Microsoft being in the software business pretty much relies on the fact that they deliver compelling platform value to the hardware vendors to whom they sell their client OS. What strikes me most about the iPhone / Palm Pre development is the fact that they subsidize their hardware to such an extent that it doesn’t make any sense for hardware vendors to sell their bare hardware with Microsoft Software (priced separately) on top of it. You cannot get hardware of the class of iPhone / Palm Pre at the aggressive price point of $200 without already being locked into a platform.
Microsoft cannot just use their old “sell software platform” over commodity hardware to get to the feature list of iPhone / Palm Pre. They will have to partner with somebody or make their own hardware. This already happened with game consoles.
Google Chrome OS is possibly a similar shot at consumer notebook / netbook platform business. Here is a hypothetical scenario: Somebody makes a really slick 3G/4G/WiFi capable netbook. However, instead of them scrambling for a free Linux distribution, Google pays them to install their OS on their netbook and subsidize its price for consumers. It is not such a crazy idea given that Google already pays Mozilla to make Google search the default and subsidize Firefox (making it free, actually) and many craplet providers pay notebook sellers to put craplets on your notebook. The netbook OS itself is locked in to Google technologies and Google webapps. Google makes money off their web platform. Suddenly, there is a price difference (a huge one actually… given Microsoft’s Windows OEM pricing is high compared to netbook prices) and Google has an advantage in consumer netbook space.
However, its not that rosy for Google yet. Though I talked about “Google technologies” and “Google platform”, there is none right now which makes as much money as search. It would be better for Google, if they come up with a bunch of popular webapps that make ad money for them… something which people would use most of the time. Google would then be able to play its huge and successful ad network to its advantage.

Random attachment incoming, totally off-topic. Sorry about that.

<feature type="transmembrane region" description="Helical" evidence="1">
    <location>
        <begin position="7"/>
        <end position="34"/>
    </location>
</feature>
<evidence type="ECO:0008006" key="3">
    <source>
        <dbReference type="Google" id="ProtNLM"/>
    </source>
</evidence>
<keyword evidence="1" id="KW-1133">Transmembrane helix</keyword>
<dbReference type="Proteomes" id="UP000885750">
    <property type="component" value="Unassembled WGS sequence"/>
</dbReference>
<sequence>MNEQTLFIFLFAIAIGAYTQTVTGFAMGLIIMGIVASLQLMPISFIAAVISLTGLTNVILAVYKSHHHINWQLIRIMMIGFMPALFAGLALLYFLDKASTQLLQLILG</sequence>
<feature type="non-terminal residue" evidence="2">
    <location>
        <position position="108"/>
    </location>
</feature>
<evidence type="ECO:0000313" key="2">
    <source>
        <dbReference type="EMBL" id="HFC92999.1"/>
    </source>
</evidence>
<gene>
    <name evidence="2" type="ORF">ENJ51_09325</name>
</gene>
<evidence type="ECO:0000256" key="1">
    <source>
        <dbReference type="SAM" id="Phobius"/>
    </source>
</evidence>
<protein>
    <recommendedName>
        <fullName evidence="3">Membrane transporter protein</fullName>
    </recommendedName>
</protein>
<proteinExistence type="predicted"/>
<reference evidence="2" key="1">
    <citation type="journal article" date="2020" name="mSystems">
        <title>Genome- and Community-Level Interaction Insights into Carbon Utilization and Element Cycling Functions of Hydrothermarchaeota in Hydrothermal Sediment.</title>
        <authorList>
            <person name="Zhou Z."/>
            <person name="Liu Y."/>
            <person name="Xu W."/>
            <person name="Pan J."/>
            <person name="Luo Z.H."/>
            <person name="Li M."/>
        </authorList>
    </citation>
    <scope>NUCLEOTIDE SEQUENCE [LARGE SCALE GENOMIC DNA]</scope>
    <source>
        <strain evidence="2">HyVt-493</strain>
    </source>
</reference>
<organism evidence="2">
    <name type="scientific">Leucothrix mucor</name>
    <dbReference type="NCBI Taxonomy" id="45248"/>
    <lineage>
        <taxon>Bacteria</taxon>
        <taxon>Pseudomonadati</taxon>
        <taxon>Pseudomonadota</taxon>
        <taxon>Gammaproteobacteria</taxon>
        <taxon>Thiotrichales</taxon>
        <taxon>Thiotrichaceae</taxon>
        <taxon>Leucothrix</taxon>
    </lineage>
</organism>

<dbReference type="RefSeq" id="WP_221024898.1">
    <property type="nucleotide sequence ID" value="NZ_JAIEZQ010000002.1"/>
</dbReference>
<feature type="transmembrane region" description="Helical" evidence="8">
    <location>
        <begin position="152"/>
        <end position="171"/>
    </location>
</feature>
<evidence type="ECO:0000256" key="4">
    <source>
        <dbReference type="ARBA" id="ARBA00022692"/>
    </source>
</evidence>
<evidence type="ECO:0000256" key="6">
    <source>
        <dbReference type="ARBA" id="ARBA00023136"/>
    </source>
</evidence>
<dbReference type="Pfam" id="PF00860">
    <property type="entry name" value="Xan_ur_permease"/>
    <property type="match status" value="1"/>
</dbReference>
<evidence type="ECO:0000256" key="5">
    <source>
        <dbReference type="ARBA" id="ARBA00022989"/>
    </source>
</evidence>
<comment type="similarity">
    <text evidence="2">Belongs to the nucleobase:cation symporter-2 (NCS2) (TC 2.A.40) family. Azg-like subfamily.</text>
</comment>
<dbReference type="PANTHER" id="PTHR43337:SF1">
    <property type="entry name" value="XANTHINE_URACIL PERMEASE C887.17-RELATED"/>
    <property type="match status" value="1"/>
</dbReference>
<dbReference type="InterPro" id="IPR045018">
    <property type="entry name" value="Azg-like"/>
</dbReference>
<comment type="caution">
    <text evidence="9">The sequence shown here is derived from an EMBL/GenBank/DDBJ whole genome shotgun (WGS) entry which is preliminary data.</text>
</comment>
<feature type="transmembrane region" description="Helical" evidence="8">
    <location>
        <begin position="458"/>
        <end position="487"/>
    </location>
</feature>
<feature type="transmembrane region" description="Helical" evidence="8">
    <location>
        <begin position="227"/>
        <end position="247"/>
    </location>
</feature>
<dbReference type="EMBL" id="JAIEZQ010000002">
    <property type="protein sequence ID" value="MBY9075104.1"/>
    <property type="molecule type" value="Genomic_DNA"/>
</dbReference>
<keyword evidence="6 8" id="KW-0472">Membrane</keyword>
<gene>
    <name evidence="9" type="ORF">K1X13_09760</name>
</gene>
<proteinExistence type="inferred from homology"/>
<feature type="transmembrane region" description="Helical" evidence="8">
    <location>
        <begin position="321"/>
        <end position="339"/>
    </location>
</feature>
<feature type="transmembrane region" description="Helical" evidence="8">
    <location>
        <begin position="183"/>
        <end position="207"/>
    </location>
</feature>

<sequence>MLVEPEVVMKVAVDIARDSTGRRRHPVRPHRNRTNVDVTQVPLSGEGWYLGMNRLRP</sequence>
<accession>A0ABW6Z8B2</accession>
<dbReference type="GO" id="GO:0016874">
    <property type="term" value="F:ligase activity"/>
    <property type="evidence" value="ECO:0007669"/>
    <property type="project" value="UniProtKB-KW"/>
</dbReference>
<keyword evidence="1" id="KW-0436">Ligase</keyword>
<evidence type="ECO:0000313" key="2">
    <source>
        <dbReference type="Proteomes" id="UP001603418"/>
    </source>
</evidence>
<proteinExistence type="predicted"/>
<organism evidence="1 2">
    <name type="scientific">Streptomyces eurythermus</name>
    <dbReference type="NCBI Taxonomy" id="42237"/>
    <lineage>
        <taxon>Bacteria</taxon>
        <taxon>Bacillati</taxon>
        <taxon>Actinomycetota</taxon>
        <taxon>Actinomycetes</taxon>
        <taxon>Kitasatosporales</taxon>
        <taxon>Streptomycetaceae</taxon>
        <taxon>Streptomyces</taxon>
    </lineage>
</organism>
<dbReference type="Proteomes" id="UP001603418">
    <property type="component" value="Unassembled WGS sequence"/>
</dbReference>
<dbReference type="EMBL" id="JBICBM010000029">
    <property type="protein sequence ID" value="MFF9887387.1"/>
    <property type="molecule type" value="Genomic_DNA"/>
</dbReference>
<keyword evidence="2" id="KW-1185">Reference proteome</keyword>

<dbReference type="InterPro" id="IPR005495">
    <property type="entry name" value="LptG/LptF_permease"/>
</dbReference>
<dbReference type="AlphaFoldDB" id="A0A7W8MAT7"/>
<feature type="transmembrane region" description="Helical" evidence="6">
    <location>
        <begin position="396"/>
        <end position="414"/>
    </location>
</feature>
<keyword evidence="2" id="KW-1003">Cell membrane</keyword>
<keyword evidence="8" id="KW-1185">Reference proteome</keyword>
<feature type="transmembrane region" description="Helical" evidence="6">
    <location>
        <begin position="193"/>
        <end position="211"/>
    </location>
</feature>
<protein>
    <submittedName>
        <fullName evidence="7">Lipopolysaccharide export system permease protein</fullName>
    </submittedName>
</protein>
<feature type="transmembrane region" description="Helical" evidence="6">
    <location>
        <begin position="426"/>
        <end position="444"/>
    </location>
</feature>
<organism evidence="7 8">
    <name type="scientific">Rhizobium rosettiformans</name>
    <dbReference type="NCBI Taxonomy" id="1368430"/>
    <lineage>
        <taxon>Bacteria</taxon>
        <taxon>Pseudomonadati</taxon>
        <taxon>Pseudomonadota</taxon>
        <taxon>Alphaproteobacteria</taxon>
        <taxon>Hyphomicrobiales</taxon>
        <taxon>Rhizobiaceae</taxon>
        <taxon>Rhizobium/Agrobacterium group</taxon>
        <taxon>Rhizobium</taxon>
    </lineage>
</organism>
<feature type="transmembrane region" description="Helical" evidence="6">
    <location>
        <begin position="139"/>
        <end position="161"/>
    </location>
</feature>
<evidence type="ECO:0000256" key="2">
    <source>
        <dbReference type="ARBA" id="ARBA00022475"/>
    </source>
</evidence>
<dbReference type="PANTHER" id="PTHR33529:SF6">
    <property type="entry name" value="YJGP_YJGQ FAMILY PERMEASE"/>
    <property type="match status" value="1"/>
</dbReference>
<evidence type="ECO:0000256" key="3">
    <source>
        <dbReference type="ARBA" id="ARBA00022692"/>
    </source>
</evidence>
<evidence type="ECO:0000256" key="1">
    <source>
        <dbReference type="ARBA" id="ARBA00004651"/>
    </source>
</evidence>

What can Microsoft do? Given that its significantly behind Google in advertising revenue, it should play on its other strengths. It is investing heavily in Azure and providing ways for enterprises to transition and operate off the cloud. However, this article is about consumer devices. If Microsoft focuses on integrating Windows with Azure specific services then they will have a way to subsidize notebook / netbooks similar to the above scenario and make money from Azure services. However, its situation is also similar to Google’s… they don’t have a highly successful (money generating) “web platform” yet.
What kind of web platform am I talking about? Some basic services are essential:
- Single sign-on across web applications
- In-built Internet wide notification mechanism (nice interface over email / IM).
- Collaboration platform (not very different from Live Mesh, though something like Google Wave is probably better)
- Some basic apps like blog publishing, photo sharing etc.
Microsoft already has such services under the Live branding. However, the critical step really is to release Azure frameworks to enable other developers to tie in to Live web applications. It may not be a bad idea to showcase such apps in an App Store much like the iPhone App Store and make money off that.
Google has an edge that it starts to make money immediately over its search the moment Chrome OS gets into consumer hands. Also, it has Google App Engine which competes with Azure. In a sense, Google has two sources for making money, ad revenue and Google App Engine, and it is strong in ads. Microsoft is not so strong in ads and like Google, is just starting with Azure.
It is also interesting to note that Facebook already has a way for applications to be rolled in a highly popular social network. However, its inability to make money through advertising and keeping the social graph closed inside Facebook makes me feel that its necessary to look at providing Cloud infrastructure as a means for making money. Instead of keeping a closed social network, may be its a better idea to open up the network and compete for webapp developers who would target your cloud platform. Of course, all of this is great for the consumer who gets more and more free applications and subsidized hardware. However, this also means that traditional desktops like the Windows desktop, Mac OS X, KDE and Gnome don’t cut it for the netbooks… and the difference between netbooks and notebooks widen as the developments in the two different ecosystems deviate from each other.